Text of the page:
By RYC RIENKS
Naked-eye sights: The formation of a star and perhaps even a solar system must be an exciting thing to see, don't you agree? Well then, while you are out looking at our morning procession of planets follow the line they describe up and right to the constellation Orion. Descending from Orion's belt is his sword. If you see a fuzzy spot in the line of stars that form it, it is not your eyes. You have found the Orion Nebula.
Binocular sights: Again we turn to the Orion Nebula. It is such a fine example that I would be cheating you if I didn't suggest you turn your binoculars on it. You should be able to see that it is not a single point of light but a star speckled fuzzy area. A perfect example of a nebula.
Telescope sights: Surprise! Our telescope sight is . . . right! The Orion Nebula. Even a small telescope will show you the luminous cloud of dust and the stars within. The dust glows thanks to the blue-white, brand new stars formed in this area. In time the photon pressure will blow the dust away, leaving behind a small open star cluster. Of course we won't be here to see it then. But we saw it when it was young.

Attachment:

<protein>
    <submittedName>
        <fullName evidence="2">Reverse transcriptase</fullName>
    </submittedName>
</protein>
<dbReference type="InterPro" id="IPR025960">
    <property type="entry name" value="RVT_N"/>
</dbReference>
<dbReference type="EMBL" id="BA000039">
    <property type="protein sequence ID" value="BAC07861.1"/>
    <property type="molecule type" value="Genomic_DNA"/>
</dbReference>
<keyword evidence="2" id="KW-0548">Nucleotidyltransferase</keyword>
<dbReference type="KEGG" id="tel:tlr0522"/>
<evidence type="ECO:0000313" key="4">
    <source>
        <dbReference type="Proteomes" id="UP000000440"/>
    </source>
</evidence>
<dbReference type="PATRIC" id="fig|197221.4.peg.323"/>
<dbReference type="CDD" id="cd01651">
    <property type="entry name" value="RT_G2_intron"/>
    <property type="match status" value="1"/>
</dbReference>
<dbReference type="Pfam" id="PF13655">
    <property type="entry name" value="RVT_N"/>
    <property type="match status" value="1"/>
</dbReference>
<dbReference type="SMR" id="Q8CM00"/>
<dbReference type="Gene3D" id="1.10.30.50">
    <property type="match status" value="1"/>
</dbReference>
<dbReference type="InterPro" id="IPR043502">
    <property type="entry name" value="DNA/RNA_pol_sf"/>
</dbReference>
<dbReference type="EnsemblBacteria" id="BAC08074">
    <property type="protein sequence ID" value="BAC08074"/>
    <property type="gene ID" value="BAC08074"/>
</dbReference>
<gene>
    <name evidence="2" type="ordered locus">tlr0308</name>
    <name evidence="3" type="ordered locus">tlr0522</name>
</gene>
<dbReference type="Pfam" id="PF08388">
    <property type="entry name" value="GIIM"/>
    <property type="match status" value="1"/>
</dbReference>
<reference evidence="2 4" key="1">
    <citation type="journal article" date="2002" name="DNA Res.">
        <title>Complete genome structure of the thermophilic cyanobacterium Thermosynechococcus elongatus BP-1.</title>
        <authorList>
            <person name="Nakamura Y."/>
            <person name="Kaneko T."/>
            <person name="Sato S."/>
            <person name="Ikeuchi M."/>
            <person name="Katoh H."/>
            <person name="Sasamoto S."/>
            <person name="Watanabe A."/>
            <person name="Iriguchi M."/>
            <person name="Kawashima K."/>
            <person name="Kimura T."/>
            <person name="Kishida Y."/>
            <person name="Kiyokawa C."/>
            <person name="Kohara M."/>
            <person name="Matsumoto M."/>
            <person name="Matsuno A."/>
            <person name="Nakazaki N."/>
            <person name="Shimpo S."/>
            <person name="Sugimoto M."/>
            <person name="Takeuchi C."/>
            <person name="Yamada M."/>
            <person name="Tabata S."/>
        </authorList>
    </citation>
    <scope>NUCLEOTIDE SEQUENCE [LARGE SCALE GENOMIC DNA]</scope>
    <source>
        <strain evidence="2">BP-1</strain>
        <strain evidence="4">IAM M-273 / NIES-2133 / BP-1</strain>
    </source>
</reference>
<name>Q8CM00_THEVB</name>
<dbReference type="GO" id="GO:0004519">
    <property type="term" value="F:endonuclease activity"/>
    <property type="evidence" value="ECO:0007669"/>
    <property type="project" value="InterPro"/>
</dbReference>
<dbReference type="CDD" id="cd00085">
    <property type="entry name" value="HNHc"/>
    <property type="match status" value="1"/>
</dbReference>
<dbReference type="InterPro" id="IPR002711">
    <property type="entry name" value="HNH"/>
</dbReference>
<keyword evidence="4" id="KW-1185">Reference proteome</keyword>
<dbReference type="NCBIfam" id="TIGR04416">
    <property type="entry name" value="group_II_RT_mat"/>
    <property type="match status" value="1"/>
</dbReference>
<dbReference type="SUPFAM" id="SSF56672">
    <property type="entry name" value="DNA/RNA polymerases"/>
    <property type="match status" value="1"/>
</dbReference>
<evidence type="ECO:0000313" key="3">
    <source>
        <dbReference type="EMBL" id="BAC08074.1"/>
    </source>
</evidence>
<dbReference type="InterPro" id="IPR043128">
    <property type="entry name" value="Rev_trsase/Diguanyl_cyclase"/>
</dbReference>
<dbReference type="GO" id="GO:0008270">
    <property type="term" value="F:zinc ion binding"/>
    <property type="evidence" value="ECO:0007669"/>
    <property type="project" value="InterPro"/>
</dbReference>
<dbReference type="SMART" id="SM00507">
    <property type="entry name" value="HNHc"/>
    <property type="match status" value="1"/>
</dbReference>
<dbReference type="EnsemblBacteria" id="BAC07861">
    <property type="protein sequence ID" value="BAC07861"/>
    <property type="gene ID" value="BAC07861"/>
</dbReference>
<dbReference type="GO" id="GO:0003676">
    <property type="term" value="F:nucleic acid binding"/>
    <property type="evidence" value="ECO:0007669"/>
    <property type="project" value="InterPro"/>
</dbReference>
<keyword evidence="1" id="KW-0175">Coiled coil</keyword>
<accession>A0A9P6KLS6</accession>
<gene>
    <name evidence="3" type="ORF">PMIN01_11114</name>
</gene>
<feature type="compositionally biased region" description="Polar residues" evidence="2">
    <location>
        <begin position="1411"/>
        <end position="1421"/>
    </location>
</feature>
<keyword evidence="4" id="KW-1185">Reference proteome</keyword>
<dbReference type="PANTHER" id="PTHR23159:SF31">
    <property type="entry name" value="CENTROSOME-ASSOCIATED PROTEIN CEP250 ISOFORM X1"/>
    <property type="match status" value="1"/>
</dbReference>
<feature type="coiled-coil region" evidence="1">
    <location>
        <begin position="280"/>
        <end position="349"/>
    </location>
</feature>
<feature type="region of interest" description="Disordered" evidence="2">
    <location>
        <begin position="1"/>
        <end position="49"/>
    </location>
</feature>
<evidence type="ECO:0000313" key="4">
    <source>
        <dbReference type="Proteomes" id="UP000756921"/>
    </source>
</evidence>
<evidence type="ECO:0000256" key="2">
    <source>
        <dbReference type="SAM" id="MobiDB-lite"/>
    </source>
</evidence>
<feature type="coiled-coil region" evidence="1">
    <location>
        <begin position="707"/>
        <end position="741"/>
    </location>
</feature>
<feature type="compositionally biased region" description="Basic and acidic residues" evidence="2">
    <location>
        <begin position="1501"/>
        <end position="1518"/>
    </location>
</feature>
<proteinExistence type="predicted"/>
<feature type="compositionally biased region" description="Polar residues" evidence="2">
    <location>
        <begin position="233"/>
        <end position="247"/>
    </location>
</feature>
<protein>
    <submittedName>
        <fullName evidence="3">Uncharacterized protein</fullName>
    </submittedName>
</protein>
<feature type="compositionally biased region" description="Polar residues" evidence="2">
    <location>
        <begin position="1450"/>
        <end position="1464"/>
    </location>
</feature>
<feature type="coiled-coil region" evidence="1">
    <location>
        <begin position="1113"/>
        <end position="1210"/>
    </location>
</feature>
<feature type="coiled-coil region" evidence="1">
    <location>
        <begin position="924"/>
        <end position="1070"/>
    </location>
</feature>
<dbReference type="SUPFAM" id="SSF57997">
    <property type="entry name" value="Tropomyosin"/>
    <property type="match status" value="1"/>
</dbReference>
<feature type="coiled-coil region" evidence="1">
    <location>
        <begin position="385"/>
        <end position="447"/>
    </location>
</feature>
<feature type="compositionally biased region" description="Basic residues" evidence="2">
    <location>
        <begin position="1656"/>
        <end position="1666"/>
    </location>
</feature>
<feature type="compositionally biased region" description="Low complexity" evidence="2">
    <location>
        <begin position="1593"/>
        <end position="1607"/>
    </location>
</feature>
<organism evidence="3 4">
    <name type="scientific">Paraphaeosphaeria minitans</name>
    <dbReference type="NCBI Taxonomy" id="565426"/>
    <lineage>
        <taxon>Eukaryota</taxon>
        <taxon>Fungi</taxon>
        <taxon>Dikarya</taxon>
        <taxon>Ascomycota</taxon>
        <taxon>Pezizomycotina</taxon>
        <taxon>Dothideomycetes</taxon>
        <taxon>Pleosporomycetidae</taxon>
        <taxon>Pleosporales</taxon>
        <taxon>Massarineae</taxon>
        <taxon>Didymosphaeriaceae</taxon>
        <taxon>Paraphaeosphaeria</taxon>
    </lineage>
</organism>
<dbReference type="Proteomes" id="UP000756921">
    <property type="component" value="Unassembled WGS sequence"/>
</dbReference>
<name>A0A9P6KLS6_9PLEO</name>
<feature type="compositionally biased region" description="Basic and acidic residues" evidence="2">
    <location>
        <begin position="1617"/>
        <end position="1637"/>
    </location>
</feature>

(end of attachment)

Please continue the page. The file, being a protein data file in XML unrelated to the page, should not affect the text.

Suggested publication: Astronomy magazine published recently a magazine bound andquot;Atlas Of The Starsandquot; with a cover price of $12.95. Since most full sky atlases can run over $100.00 this is a bargain and with careful handling will give years of service. See page 44 for the Orion Nebulae.
recommended web sites: Many groups exist to assist the amateur astronomer. One, The Association of Lunar and Planetary Observers, is worth reviewing if you want to work our solar system. http://www.lpl.arizona.edu/alpo/